Image: MILF

It’s a new era for Steam—or so Valve says. So long as it’s not “illegal, or straight-up trolling,” Valve will allow any game on the service. It’s implemented new filtering tools to drive the point home and also ensure that there’s not heaping piles of porn lying around everywhere. However, in the past few weeks, Valve has actually removed more games than usual from Steam.

It’s never been unusual for Valve to remove games from Steam. If you use the unofficial Steam Tools utility to look at where the banhammer has fallen over the past year, you’ll notice a series of removal sprees. The most recent is notable due to its sheer volume. While previous months have seen Valve give the boot to anywhere between 20 and 70 games and/or DLC packs, it’s cast a whopping 179 into its patented abyss in the past few weeks. Why? Well, have a look at the titles of some of the games that were recently banned:

  • Make Border Great Again!
  • Big Dick
  • 69
  • MILF
  • Hentai
  • Hentai: Exposed
  • Hentai Sisters
  • PUTIN, TRUMP, and XIN JINPING
  • PUTIN, BOOBS, and TRUMP
  • 31 different games with some variation on the title Achievement Hunter
  • LOGAN vs KSI

You get the idea. If you were wondering what Valve meant by “straight-up trolling,” this is likely the answer.

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So basically, Valve seems to have cleaned up a lot of obviously troll-y crud, as well as achievement spam and some sex games that presumably didn’t follow its new rules (or that didn’t make the cut for some other reason; that whole situation is still kind of unclear). You’ll note also that entire series got the boot in some cases, which is in line with Valve’s recent explanation of how it’s been investigating potential trolls: “A trend we’re seeing is that we often ban these people from Steam altogether instead of cherry-picking through their individual game submissions,” the company said in a blog post last month.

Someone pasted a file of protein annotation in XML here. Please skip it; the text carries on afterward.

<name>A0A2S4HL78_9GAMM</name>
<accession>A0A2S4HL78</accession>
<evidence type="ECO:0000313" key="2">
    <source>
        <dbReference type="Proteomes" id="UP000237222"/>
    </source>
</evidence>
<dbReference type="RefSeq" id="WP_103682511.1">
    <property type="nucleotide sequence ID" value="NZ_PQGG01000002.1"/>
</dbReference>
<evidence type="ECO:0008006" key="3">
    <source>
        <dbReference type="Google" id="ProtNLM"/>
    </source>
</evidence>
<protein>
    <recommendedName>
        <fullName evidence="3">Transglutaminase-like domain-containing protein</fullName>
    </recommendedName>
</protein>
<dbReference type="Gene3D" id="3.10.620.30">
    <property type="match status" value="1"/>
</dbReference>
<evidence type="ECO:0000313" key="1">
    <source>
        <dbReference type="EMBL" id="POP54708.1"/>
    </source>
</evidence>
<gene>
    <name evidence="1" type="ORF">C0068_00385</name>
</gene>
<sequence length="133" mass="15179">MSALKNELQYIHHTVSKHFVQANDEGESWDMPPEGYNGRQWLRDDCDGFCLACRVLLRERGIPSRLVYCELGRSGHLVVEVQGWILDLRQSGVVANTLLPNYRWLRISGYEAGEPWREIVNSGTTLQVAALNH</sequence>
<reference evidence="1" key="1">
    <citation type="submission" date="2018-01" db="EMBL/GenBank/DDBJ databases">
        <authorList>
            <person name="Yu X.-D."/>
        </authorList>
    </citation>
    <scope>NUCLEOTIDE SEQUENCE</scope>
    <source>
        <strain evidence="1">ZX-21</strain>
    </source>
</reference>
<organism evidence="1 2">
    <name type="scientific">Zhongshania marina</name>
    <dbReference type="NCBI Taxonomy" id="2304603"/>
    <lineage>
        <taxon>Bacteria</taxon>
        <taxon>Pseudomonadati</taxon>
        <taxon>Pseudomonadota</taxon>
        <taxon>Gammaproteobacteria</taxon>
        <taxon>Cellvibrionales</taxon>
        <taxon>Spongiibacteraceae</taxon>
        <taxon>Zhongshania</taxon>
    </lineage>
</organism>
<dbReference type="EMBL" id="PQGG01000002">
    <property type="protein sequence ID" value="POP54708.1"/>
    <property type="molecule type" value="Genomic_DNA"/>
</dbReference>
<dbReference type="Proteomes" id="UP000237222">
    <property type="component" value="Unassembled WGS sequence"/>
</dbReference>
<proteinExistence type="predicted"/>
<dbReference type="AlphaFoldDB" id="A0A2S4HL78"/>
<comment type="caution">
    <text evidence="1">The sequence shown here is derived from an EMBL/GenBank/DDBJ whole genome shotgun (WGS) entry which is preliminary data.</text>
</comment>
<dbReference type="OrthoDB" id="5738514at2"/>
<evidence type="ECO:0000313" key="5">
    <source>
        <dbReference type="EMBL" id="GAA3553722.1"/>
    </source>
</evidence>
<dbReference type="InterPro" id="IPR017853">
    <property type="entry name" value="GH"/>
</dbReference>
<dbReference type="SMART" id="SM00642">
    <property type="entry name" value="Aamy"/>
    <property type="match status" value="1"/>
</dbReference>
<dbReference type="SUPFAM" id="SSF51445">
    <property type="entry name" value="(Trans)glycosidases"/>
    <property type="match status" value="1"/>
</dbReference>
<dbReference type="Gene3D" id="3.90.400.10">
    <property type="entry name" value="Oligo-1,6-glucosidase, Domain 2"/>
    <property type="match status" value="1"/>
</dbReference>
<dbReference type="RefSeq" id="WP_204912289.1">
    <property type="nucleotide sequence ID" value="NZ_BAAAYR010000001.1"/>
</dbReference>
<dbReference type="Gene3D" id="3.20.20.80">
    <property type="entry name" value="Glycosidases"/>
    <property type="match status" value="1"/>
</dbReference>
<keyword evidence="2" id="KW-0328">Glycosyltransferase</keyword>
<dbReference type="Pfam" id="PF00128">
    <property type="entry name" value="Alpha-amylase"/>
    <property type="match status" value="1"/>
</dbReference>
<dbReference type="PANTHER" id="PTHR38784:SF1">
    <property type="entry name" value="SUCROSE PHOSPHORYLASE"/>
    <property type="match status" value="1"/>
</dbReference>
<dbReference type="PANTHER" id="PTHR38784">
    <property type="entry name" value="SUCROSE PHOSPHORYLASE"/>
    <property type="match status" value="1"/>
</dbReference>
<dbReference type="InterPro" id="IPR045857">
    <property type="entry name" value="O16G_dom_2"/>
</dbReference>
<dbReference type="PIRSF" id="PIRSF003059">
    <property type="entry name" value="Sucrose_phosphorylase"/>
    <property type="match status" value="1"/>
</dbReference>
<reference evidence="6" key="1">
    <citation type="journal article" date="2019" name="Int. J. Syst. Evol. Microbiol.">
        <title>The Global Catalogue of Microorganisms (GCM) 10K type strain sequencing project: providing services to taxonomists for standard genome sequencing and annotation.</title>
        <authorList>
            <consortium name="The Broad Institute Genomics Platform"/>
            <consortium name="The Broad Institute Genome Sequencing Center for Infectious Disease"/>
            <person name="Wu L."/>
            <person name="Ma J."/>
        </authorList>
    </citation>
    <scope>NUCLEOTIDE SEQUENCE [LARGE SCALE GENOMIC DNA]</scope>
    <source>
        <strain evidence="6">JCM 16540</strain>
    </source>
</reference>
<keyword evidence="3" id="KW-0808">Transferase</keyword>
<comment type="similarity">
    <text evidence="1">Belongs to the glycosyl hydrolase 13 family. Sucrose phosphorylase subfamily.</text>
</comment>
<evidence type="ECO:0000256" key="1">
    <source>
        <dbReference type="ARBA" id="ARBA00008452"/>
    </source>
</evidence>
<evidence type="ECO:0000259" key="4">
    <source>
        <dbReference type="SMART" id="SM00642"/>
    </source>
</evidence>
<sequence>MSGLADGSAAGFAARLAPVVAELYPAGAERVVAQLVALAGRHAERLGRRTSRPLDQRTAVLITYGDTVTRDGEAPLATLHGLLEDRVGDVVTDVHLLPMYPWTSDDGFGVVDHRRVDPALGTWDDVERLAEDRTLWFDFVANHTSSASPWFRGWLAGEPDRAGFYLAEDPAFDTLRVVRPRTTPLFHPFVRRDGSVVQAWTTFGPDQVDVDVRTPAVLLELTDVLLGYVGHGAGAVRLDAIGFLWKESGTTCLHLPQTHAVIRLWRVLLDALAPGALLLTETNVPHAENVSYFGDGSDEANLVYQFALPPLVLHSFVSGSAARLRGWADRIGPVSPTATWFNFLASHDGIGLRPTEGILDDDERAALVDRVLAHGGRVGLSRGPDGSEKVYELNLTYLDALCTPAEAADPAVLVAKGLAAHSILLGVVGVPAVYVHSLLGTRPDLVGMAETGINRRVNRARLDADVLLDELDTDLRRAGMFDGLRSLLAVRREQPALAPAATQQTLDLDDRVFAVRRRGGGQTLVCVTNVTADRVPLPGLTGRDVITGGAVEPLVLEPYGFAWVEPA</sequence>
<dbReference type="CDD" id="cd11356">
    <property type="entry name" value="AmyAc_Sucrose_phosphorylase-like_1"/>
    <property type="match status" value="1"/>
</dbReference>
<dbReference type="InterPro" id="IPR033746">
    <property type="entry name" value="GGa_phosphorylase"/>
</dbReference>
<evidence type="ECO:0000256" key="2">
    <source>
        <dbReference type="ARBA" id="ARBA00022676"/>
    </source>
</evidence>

Criteria for being declared a troll, Valve added at the time, include “trying to rile people up” with barely-functional games, trying to scam people out of Steam inventory items, attempting to make money off “schemes that revolve around how we let developers use Steam keys,” and of course, the classic: “trying to incite and sow discord.”

Unless humanity collectively decides to shape up tomorrow and overthrow the systems that manipulate us and drive us to manipulate each other, this is probably not the last Steam ban wave we’ll see.

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